Does VGo revolutionize education?

This Will Revolutionize Education is a video by Veritasium that has recently gone viral.  Veritasium – a science video blog – explores “everything science.” This particular video features Derek Muller who explains that, despite constant claims that disruptive technologies are set to revolutionize education, we haven’t actually seen any digital education revolution since before the times of Thomas Edison. Rather, we have seen a gradual evolution. Muller also talks to the socialization of learning and how teachers guide the social process of learning.

It made me think of our technology that is used by students who, for a number of reasons, cannot go to school.  People everywhere tell us our technology is “amazing” and “revolutionary.”  But when you consider what we’re doing for homebound students, we’re not trying to revolutionize learning but rather we’re applying technology in an effort to get students back into the traditional learning environment.

Why go back instead of doing something completely new?  Derek Muller in his video concludes,Despite advances in technology such as videos, on-line learning etc, the foundation of education is still based on the social interaction between teachers and students.  For as transformative each new technology appears to be, what really matters is what happens inside the learner’s head.  And making a learner think, seems best achieved in a social environment with other leaners and a caring teacher”.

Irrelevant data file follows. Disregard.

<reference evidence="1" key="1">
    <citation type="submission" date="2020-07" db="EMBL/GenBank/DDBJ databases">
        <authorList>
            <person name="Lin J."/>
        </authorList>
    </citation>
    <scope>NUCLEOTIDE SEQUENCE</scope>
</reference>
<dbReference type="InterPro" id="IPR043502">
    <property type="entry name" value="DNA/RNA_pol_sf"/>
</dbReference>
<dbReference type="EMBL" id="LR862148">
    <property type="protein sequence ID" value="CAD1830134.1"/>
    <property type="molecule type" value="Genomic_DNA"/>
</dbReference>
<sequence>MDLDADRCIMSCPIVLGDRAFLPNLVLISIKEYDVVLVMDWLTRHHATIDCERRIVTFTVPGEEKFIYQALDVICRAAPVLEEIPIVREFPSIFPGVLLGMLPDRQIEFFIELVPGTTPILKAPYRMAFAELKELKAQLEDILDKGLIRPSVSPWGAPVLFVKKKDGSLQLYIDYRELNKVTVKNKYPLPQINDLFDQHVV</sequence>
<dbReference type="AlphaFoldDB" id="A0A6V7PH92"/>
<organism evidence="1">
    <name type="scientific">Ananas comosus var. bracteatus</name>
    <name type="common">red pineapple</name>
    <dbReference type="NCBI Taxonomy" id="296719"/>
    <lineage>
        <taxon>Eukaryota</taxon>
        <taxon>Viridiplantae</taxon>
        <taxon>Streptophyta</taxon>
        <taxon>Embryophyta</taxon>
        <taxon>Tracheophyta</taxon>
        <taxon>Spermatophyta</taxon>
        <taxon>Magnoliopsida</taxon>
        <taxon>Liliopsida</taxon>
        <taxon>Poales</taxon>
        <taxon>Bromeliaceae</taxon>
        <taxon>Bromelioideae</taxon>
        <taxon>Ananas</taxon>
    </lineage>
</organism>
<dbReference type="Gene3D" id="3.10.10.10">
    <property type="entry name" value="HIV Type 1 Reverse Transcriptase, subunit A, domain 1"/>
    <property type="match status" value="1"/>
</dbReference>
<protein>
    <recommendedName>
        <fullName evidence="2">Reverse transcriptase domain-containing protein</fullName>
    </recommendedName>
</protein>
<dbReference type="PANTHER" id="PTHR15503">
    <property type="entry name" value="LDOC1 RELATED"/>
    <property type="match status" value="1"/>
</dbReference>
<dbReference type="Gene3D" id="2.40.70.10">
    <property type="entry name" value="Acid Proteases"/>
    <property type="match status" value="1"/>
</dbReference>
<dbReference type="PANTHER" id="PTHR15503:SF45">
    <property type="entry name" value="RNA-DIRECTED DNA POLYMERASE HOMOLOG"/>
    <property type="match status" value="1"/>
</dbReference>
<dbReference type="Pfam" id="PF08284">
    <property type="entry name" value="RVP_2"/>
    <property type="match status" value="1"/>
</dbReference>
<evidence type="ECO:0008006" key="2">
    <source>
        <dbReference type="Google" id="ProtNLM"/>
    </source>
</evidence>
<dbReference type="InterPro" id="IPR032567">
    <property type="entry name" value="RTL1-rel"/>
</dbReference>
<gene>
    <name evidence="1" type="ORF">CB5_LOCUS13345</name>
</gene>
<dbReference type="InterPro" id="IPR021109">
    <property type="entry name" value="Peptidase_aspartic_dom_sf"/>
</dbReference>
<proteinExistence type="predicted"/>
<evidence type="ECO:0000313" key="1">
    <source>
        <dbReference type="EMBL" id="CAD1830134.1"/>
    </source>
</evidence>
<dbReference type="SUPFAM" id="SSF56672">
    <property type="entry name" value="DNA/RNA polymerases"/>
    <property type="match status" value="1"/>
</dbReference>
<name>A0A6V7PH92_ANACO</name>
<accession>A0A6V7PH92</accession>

Our telepresence robot allows home and hospital bound students to attend school with the freedom to independently “walk” to classes, participate in the science discussion at the table, and even join their friends in the hallways just as if they were there physically.  An online class or an audio/video call can delivery academic leaning, but it can’t recreate the social environment created by teachers and friends in the school.

This is confirmed over and over again by educators and parents and students who have tried other solutions.  As one mother said “it is not about the grades but the fact that my child can have a social experience at school.”  Michelle Harvey, a teacher with the Children’s Medical Center School Services department said “We find that this technology gives our children who would not be able to attend school, because of illness or treatments, the opportunity to have some control in their lives.”

Yes, technology has evolved education. Just look at the impact that the internet has had on every teacher and student. My teenagers’ papers are filled with content that I was unable to dig up in the library of my day.  So although our technology doesn’t revolutionize learning, it has revolutionized the ability of hundreds of thousands of homebound students to get the same education as their peers - the same education that has stood the test of time - delivered by a teacher and groups of friends and learners.